I have never skied BBR's so I can't comment on the ski.  I think what you really need to do is take a private lesson from a Level 3 instructor, preferably one who is also an examiner, and get some serious movement analysis.  We can't see how you ski so it's virtually impossible to tell if you're skiing too far back or something else you shouldn't or that your skiing is just fine.  If your quads are burning after a couple of hours skiing that is usually a pretty good indicator of being in the backseat, but you didn't mention anything about that.

Edited by mtcyclist - 3/31/13 at 4:36pm
post #3 of 5

Nothing wrong with finishing a turn with some pressure on the tails, as long as you don't stay that way

post #4 of 5

i agree that a lesson from a high end ski instructor would help you to get to get a better understanding of how you are skiing.


as for the ski i used to own the bbr 8.9 in 176,(i am 5'6 and about 145lbs) and as you have highlighted above they are a very versatile ski (they are a lot of fun it trees!!) one observation that i will make from when i had the ski is that i found it that it is a very lazy ski to ski, it dosent make you work very hard in most situations to get it to turn or put it on edge which is the reason that it inspires so much confidence in a skier and the reason i sold the ski. (i wanted something that would challenge me more and make me work)


the most important thing is that you are having fun!!!!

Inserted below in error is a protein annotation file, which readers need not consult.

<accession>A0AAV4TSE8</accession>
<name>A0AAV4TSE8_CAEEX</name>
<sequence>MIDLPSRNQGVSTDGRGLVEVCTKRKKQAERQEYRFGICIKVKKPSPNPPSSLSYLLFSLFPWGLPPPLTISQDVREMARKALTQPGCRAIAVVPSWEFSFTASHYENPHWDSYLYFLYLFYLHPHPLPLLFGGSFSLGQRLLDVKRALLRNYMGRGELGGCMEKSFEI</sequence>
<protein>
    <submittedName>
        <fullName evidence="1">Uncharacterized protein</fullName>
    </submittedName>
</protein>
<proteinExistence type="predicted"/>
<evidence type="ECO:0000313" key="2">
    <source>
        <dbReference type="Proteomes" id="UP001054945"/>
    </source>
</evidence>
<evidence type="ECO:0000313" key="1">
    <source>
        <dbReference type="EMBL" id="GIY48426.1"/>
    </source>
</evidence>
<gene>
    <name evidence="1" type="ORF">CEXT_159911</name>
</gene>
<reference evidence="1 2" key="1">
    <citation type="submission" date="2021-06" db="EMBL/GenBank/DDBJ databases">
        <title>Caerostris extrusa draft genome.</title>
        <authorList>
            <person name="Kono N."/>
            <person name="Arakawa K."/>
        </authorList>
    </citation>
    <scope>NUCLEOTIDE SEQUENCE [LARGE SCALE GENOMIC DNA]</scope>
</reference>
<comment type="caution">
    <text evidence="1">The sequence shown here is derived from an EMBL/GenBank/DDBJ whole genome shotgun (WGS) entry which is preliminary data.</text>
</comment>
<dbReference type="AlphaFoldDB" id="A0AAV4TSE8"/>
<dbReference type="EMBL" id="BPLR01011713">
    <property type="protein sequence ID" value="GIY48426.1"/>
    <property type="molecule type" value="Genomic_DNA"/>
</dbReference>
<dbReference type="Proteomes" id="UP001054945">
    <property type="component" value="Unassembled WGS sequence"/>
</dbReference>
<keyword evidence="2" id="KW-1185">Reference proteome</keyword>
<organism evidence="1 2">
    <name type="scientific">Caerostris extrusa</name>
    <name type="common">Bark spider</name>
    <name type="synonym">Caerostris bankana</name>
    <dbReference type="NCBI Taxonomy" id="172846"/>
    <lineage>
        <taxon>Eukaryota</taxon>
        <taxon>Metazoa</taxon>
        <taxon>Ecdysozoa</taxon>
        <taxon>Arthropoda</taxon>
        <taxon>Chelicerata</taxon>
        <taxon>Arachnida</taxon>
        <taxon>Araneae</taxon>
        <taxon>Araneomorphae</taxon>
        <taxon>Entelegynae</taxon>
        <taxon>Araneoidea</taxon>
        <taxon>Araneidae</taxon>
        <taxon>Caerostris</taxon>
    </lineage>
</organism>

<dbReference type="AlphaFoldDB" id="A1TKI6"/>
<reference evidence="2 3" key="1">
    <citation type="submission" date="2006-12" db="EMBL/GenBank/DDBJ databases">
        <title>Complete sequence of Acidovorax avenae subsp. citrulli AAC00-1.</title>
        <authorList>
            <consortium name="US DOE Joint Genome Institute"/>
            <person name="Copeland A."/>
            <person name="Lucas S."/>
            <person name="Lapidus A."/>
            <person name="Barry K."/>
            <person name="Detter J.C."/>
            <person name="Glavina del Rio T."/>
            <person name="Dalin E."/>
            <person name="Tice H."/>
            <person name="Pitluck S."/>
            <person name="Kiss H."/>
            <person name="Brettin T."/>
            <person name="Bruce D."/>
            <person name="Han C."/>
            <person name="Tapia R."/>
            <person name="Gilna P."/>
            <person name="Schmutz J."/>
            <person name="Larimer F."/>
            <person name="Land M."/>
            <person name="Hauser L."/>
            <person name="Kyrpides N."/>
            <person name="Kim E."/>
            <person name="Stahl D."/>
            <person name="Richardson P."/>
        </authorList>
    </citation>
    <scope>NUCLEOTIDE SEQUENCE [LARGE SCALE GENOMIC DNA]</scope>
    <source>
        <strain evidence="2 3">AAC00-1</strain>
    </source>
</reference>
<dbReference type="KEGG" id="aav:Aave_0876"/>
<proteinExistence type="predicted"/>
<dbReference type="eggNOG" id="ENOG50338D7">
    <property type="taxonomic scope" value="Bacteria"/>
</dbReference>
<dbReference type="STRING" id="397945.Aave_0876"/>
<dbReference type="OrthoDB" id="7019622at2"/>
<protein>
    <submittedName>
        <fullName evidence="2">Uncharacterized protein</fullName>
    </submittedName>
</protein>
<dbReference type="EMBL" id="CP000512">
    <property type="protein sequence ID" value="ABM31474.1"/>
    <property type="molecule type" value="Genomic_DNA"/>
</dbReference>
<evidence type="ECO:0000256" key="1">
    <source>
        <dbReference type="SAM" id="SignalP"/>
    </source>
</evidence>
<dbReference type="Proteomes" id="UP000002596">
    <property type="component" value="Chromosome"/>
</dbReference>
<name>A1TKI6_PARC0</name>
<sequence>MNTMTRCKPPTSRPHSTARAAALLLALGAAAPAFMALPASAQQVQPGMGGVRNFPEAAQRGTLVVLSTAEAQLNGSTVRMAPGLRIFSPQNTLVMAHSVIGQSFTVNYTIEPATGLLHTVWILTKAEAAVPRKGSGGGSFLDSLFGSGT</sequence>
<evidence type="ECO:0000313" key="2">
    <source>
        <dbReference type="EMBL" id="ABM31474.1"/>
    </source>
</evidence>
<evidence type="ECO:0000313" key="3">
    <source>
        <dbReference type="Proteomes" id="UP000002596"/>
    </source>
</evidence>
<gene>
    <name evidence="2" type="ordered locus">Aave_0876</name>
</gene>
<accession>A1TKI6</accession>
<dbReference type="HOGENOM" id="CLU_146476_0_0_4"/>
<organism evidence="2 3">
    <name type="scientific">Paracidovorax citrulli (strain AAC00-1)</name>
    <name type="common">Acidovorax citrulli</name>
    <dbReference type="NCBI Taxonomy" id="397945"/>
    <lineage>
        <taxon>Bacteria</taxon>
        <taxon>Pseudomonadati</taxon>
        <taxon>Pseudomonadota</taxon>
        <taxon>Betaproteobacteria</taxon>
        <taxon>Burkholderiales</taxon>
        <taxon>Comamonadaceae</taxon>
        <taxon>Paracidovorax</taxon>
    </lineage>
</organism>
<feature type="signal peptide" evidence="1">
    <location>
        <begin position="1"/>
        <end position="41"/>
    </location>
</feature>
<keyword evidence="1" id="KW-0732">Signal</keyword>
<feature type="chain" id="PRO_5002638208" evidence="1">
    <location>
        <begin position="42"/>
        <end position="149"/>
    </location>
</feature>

post #5 of 5
Ha. I love that ski too. It is an easy ski to ski, but I think that just adds to it's playfulness. The shovel rocker is something like 30 cm, so I don' t see it as being too long for you. I moved my bindings back two cms and ski it from the ball of the foot with forward pressure. Turny things, with that 88 waist. I mostly ski it in powder and soft snow however, and ski a stiffer ski for hard pack, in my case a 177 Mantra. Both are playful and fun. The BBRs are rated by many as too soft to be serious but so what. With the light snow we have in Utah, they are really useful.
With an 80 day season, take some of the clinics offered to locals and up your game. It's so often the input and not the ski unless the ski is a super beast, and the BBR is not. One last thought. Sollies in general are easier to ski and I've often paired a Sollie for soft snow with a Volkl for hardpack. It often takes a turn or two to adjust when I get back on the Volkls, but at our age, easy is good. I'm 5-11, 170, & ski the 186. Also local. Were getting quite a PC contingent here. Must do a Bear party next season...